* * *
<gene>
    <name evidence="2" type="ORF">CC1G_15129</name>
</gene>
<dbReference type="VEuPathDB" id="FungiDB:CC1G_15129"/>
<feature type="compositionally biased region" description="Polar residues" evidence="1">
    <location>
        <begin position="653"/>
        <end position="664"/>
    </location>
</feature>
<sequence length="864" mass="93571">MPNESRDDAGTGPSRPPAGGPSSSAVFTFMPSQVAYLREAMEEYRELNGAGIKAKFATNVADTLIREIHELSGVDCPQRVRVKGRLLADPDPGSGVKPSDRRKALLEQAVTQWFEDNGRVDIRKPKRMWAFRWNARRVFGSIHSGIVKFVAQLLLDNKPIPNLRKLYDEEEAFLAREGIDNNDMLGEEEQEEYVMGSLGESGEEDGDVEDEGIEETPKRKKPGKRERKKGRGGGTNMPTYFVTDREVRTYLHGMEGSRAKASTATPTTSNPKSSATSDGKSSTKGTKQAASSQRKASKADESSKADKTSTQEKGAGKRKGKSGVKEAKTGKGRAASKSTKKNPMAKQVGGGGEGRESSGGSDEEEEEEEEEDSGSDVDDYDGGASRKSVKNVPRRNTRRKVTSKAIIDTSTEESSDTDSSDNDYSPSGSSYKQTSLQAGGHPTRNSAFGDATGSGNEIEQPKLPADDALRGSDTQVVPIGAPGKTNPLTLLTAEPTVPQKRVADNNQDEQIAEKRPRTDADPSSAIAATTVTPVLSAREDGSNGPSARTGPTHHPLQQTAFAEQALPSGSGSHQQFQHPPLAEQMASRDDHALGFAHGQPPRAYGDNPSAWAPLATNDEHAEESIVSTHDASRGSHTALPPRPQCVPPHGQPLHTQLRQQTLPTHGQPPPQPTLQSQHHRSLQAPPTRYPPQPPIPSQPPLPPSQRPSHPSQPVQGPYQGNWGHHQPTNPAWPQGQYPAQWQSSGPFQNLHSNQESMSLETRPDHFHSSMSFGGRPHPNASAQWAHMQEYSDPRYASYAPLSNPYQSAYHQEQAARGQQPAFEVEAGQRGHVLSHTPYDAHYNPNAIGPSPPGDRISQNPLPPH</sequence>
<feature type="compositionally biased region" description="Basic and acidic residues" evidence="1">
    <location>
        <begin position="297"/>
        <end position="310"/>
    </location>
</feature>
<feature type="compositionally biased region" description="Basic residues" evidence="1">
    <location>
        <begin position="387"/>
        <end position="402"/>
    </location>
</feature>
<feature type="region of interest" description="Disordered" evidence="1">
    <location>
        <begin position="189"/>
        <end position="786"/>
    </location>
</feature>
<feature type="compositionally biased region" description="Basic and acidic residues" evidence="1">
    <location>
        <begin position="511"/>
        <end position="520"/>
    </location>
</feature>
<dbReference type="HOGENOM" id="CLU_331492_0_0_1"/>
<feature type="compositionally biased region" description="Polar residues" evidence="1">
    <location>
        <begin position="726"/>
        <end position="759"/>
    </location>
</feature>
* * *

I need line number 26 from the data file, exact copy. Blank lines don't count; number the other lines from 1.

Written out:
        <begin position="189"/>